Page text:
Although big data analytics (BDA) have great benefits for higher education institutions (HEIs), due to lack of sufficient evidence on how BDA investment can pay off, it is…
Although big data analytics (BDA) have great benefits for higher education institutions (HEIs), due to lack of sufficient evidence on how BDA investment can pay off, it is tough for HEIs practitioners to realize value from such adoption. The purpose of this paper is to propose a big data academic and learning analytics enabled business value model to explain BDA potential benefits and business value which can be obtained by developing such analytics capabilities in HEIs.
The study examined 47 case descriptions from 26 HEIs to investigate the causal association between the BDA current and potential benefits and business value creation path for big data academic and learning analytics success in HEIs.
The pressure of compliance with all legal and regulatory requirements and competition had pushed HEIs hard to adopt BDA tools. However, the study found out that application of risk and security and predictive analytics to higher education fields is still in its infancy. Using this theoretical model, the results provide new insights to higher education administrators on ways to create BDA capabilities for HEIs transformation and suggest an empirical foundation that can lead to more thorough analysis of BDA implementation.
A distinctive theoretical contribution of this study is its conceptualization of understanding business value from BDA in the typical setting of higher education. The study provides HEIs with an all-inclusive understanding of BDA and gives insights on how it helps to transform HEIs. The new perspectives associated with the big data academic and learning analytics enabled business value model will contribute to future research in this area.
The purpose of this paper is to determine the impact of announcements regarding information and communication technologies (ICTs)‐enabled offshoring on the share prices of…
The purpose of this paper is to determine the impact of announcements regarding information and communication technologies (ICTs)‐enabled offshoring on the share prices of public companies.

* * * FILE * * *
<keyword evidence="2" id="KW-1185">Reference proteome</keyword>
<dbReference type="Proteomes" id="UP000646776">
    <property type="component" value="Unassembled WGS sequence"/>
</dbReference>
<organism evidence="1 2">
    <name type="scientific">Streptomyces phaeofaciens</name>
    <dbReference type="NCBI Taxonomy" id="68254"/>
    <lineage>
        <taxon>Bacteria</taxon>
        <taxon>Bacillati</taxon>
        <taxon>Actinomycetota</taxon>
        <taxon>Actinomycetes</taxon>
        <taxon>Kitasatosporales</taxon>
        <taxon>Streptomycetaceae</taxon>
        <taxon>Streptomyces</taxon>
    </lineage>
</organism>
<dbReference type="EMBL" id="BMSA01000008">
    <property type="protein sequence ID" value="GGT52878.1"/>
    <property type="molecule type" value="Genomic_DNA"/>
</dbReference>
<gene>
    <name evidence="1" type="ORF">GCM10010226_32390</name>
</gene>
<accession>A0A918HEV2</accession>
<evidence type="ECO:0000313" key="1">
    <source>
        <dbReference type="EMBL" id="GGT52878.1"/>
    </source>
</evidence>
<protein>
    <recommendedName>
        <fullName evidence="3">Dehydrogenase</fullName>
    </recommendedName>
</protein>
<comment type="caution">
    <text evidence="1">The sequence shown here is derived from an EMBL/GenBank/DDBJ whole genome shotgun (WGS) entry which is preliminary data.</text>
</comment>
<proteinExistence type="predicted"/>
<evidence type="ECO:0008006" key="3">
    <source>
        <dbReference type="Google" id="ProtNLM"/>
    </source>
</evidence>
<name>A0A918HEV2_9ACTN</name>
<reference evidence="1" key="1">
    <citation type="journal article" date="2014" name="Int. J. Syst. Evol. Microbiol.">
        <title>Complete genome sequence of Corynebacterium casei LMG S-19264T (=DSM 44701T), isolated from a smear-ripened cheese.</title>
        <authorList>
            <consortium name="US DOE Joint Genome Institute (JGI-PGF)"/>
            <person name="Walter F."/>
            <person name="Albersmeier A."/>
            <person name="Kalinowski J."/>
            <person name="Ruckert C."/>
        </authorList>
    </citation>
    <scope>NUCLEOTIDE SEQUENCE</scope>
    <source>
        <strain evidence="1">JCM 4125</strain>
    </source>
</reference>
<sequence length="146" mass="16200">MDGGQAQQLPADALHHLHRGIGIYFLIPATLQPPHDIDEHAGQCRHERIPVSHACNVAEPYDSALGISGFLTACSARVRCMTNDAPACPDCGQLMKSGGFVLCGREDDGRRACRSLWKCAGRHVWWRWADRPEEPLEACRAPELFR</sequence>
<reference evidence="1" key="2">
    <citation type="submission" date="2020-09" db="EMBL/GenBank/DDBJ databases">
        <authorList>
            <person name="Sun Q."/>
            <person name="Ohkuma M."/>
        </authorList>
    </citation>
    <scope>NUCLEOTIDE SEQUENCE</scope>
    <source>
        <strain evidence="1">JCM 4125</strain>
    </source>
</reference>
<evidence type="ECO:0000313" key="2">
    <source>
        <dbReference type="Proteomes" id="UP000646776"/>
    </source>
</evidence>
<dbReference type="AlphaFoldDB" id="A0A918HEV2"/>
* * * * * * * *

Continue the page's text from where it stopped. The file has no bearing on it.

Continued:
The study is carried out by means of an event study.
The finding from this research is that investors do not tend to reward offshoring announcements. It is most likely that the value of the firm will be perceived as unchanged or if there is a reaction, it is most likely to reduce the value of the firm. A positive relation between size of firm and the size of the offshoring contract is found. Also, US investors are found to be more likely to react negatively than UK investors.
This study extends the use of event studies in the information systems domain to ICT‐enabled offshoring. Owing to the relatively nascent state of offshoring, and consistent with previous event studies, the data set used in this study is relatively modest.
Managers in many types of organisations are currently undertaking or considering offshoring, this study will enable them to understand the possible reactions of shareholders and other stakeholders.
This study provides an empirical contribution by undertaking the first event study of offshoring announcements. It is also one of the very few event studies that considers both UK and US‐based companies. Its use of transaction cost economics perspective also adds to the theoretical understanding of offshoring, by demonstrating that investors appear to consider increased transaction costs involved in offshoring will outweigh lower purchasing or production costs.